State Department officials would welcome Soviet backing for a dialogue between the Polish authorities and the Solidarity trade union movement. But some officials are skeptical of the moderate tone taken by a senior Soviet official on this subject in a talk with the Monitor's Moscow correspondent Ned Temko. The senior Soviet official said that the success of martial law would depend partly on a dialogue with Solidarity and that the union movement would necessarily be a factor in renewed efforts for political entente in Poland.
''If the Soviets really put their weight behind a dialogue, that would be welcome,'' said one State Department official.
But the official also said he was not convinced that the Soviets were indeed supporting such a dialogue wholeheartedly.
The official said that the Soviets were ''highly skilled'' at orchestrating their public and private statements on several tracks. A moderate-sounding statement to an American reporter, he said, might ''help to defuse the efforts of those in the West who would like for our government to pursue a harder line'' toward the Soviet Union as well as toward the Polish authorities.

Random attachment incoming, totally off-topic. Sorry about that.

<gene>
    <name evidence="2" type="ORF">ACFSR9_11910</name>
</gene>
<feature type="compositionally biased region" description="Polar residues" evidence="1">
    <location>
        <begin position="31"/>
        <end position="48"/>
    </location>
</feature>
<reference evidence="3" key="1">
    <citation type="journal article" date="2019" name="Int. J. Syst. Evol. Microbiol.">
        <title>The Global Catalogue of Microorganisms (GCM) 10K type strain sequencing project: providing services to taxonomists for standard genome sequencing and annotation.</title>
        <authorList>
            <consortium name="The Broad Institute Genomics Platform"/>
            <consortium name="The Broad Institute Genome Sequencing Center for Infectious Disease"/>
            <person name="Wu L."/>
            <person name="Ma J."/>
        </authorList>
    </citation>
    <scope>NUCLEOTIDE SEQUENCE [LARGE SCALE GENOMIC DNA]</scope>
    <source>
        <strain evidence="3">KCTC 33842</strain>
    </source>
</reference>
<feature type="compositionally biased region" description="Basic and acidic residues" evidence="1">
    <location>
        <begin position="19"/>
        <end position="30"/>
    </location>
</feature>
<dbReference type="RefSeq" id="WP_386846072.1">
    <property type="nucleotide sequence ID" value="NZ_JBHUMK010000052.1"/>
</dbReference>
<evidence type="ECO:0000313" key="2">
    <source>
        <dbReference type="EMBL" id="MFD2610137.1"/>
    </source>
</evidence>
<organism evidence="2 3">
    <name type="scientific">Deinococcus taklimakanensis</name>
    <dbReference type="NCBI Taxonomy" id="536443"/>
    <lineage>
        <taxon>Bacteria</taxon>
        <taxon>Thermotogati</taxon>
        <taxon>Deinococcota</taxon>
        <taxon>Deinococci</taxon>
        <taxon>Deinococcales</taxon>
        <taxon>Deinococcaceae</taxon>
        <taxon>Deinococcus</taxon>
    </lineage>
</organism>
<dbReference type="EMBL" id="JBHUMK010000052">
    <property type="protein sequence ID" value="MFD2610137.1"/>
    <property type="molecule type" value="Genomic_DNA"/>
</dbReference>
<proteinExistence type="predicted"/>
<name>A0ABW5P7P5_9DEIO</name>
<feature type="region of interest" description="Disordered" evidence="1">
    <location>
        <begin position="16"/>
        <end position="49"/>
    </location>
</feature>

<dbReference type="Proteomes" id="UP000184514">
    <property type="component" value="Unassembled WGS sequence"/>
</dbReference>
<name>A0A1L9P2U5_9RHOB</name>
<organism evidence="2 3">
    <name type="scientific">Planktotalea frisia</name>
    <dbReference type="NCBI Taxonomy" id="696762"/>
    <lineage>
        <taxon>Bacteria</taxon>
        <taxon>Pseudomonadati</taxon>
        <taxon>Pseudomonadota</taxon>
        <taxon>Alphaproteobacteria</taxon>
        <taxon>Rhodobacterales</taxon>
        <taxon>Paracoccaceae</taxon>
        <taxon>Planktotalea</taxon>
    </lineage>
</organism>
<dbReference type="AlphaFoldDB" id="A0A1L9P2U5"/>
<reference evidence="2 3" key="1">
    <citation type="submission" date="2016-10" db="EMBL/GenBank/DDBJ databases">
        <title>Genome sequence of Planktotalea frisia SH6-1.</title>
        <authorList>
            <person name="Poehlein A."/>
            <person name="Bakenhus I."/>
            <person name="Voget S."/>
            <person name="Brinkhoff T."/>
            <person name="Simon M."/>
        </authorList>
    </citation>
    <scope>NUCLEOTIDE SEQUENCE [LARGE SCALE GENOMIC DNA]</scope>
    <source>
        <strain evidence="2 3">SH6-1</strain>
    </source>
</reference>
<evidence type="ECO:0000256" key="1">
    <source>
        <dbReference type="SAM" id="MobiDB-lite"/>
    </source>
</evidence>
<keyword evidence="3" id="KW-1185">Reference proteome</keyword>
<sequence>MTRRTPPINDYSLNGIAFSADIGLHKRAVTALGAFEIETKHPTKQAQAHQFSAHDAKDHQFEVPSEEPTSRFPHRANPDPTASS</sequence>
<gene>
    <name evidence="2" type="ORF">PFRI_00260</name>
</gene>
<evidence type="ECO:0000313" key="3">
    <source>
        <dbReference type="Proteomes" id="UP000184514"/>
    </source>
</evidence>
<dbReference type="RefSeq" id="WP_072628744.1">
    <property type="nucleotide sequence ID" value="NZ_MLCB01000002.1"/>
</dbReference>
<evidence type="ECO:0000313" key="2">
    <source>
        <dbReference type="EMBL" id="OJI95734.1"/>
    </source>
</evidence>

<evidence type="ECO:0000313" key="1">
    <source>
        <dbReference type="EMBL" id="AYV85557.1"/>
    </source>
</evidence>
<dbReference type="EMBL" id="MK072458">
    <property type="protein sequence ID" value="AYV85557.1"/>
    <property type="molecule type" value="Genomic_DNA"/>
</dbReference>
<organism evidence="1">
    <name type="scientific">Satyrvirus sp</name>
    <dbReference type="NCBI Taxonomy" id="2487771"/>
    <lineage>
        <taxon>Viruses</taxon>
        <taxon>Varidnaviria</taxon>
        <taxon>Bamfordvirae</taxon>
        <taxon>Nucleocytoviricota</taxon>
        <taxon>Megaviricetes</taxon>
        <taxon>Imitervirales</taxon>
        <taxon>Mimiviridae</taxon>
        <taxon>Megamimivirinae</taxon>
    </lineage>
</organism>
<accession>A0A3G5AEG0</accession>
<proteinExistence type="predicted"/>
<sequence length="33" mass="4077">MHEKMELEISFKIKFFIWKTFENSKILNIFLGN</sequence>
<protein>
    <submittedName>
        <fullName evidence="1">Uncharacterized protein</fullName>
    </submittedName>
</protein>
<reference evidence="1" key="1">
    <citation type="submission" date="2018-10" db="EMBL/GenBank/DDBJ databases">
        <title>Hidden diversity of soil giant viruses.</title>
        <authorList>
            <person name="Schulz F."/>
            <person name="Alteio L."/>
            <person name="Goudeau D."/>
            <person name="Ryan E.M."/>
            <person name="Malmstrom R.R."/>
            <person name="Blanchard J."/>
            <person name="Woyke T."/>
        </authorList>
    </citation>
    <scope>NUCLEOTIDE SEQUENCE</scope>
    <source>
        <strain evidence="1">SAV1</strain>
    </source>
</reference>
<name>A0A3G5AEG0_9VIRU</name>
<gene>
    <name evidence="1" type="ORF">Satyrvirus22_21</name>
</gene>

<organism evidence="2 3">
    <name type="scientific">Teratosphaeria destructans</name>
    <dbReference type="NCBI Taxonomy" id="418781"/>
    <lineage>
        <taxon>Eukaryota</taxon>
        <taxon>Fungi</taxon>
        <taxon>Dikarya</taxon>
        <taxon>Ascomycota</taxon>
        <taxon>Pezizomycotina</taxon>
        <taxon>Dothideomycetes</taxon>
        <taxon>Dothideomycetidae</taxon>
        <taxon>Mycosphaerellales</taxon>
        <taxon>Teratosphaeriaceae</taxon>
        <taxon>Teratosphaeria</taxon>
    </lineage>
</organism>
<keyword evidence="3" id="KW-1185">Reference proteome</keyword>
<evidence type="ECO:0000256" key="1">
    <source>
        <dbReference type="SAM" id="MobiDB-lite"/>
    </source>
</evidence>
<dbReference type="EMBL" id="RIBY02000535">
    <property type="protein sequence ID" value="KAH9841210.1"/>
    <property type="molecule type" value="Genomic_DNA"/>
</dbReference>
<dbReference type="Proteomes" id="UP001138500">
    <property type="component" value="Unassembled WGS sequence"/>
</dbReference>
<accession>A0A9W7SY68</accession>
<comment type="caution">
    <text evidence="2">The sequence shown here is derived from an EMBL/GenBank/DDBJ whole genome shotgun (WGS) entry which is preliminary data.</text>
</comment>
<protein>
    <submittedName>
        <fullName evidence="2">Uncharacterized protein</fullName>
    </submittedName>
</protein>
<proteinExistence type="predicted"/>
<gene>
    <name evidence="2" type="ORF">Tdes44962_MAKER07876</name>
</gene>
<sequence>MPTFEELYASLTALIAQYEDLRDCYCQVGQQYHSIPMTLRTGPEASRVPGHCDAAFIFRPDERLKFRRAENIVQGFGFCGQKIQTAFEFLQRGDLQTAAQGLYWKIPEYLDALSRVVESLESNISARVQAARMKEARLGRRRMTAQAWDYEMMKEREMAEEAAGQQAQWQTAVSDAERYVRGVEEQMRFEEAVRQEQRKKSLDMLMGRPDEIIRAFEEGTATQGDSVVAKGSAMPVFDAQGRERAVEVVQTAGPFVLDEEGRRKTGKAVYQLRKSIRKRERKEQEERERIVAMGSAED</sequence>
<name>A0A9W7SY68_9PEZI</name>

One non-government expert, Abe Brumberg, former editor of the journal ''Problems of Communism,'' says that Soviet press attacks on Solidarity had not been conducive to a dialogue and indeed only encouraged an atmosphere of conflict.
At the same time, Brumberg has believed from the beginning that the Soviets were extremely reluctant to mount an invasion of Poland for fear of the ''enormous political, economic, and military price which they would have to pay.'